Abstract W P197: Pulsed Electromagnetic Field Attenuates High Intracranial Pressure Induced Microvascular Shunting in Rats
Introduction: We previously reported that high intracranial pressure (ICP) in rats caused a transition from capillary (CAP) to non-nutritive microvascular shunt (MVS) flow associated with tissue hypoxia and increased blood brain barrier (BBB) permeability. We also showed that pulsed electromagnetic field (PEMF) increases blood flow velocity and tissue oxygenation in the normal rat brain. We hypothesized that PEMF attenuates the detrimental effects of non-nutritive MVS flow induced by high ICP.
Methods: Using in vivo 2-photon laser scanning microscopy (2PLSM) over the rat parietal cortex, we studied the effects of PEMF on microvascular blood flow velocity, tissue oxygenation (NADH) and BBB permeability (dye extravasation) before and during 4 hours of elevated ICP. Doppler cortical flow, rectal and cranial temperatures, intracranial and arterial pressures, blood gases and electrolytes were monitored.
After baseline imaging at normal ICP (10 mmHg), rats were subjected to intracranial hypertension (30 mmHg) by raising an artificial cerebrospinal fluid reservoir connected to a catheter in the cisterna magna. After control recording at high ICP of 30 mmHg, PEMF was applied for 30 min and imaging was continuously performed for up to 4 hours after the treatment. In control animals PEMF was not applied.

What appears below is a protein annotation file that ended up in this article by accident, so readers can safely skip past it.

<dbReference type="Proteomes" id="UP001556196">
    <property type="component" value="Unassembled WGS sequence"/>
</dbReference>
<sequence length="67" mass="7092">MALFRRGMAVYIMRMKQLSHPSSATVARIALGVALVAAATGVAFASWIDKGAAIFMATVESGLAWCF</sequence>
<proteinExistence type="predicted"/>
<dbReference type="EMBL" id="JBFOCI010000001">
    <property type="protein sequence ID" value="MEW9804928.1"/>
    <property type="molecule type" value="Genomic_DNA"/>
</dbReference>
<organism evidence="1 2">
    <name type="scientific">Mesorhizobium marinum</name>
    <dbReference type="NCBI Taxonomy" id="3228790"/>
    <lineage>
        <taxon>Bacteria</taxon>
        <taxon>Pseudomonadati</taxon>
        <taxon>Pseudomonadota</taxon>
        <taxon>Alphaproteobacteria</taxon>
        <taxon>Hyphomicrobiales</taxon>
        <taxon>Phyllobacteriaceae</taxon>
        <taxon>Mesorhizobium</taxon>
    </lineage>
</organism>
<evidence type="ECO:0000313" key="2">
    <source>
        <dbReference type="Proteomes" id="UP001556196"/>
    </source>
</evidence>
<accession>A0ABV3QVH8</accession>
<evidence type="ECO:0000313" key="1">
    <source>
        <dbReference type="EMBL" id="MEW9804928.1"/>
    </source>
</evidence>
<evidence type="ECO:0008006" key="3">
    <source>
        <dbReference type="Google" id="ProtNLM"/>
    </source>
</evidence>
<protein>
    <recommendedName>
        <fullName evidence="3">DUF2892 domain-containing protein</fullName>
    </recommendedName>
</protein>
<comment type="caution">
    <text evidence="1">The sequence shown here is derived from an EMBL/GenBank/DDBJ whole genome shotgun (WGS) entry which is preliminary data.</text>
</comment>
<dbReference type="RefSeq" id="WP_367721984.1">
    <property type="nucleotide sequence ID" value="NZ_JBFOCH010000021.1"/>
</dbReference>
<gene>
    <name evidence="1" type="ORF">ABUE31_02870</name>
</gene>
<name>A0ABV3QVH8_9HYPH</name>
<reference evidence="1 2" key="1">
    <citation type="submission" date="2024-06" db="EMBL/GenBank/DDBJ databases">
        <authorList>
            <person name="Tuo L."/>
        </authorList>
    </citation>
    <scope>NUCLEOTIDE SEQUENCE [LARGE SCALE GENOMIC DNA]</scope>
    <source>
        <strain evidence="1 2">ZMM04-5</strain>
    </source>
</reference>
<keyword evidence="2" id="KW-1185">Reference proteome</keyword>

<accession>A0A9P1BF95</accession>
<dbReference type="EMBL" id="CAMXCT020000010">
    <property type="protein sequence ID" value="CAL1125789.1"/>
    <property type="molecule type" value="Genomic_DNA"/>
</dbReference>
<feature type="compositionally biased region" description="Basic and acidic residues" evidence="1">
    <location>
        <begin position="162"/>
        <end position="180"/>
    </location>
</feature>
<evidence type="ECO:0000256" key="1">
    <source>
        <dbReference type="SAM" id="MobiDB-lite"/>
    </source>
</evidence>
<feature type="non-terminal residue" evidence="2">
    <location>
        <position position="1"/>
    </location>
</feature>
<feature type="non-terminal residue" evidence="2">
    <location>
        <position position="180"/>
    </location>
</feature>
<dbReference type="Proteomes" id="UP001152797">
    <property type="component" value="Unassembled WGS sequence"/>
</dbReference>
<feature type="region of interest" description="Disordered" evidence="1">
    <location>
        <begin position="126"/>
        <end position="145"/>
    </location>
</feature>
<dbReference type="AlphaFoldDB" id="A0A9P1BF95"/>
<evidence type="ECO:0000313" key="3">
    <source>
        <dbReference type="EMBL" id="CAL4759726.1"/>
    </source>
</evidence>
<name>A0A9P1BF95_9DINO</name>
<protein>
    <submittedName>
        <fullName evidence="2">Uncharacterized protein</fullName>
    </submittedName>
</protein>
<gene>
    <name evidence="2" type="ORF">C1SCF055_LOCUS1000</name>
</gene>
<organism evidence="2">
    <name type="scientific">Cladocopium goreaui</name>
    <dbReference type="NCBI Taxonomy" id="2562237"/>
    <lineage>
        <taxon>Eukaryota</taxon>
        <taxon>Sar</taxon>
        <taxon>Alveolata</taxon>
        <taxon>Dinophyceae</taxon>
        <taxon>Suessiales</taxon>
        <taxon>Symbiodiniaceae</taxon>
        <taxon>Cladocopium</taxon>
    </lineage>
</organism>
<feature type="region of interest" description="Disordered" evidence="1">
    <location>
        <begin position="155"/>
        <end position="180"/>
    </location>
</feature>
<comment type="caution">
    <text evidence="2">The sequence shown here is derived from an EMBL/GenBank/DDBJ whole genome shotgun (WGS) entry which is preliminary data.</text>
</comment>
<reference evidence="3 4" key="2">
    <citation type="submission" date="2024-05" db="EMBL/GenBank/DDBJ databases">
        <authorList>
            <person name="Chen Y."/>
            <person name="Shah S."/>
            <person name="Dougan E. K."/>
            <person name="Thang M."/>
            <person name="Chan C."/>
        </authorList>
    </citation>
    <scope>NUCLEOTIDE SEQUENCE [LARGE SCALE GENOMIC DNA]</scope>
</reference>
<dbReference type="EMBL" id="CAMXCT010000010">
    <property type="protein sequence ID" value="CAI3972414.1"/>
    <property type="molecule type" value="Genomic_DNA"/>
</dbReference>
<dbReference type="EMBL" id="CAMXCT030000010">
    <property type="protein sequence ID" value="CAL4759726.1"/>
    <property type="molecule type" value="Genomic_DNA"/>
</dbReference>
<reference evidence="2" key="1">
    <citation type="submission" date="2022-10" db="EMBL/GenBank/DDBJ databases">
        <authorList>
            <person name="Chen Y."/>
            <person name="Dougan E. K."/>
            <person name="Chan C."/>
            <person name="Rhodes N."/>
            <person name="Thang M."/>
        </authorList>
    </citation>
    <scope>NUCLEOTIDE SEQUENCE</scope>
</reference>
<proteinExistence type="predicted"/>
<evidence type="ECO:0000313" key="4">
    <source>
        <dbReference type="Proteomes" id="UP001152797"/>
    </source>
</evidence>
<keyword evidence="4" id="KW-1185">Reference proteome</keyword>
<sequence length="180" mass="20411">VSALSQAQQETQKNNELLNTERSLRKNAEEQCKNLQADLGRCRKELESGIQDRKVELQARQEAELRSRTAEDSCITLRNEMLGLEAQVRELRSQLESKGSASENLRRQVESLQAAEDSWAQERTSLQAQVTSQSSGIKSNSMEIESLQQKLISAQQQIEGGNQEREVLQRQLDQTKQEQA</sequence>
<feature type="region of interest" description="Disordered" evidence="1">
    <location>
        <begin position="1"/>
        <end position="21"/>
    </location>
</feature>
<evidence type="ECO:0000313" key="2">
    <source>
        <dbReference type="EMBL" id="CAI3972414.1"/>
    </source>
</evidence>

Results: PEMF treatment reduced tissue hypoxia as reflected by a decrease in NADH by 14.6±3.7% (n=7 rats per group, mean ± SEM, p<0.05). BBB permeability was also reduced as reflected by reduction of dye extravasation by 17.2±5.4% (p<0.05). This effect was consistent with dilation of arterioles (+4.5±3.2%) and an increase in capillary blood flow velocity (+4.7±3.2%). PEMF did not completely mitigated the gradual increase in MVS flow at high ICP but, as reflected by MVS/capillary ratio, the transition to non-nutritive flow over 4 hours was less steep in the PEMF treated rats compared to the untreated (2.3±1.1 and 3.8±2.1% change per hour, respectively, p<0.05).
Conclusions: PEMF reduces tissue hypoxia and BBB degradation by modulating cerebral blood flow topography at intracranial hypertension in a rat brain. PEMF could be an effective treatment for intracranial hypertension after severe cerebral insults.
Author Disclosures: D.E. Bragin: None. O. Bragina: None. G. Statom: None. E.M. Nemoto: None.
- © 2014 by American Heart Association, Inc.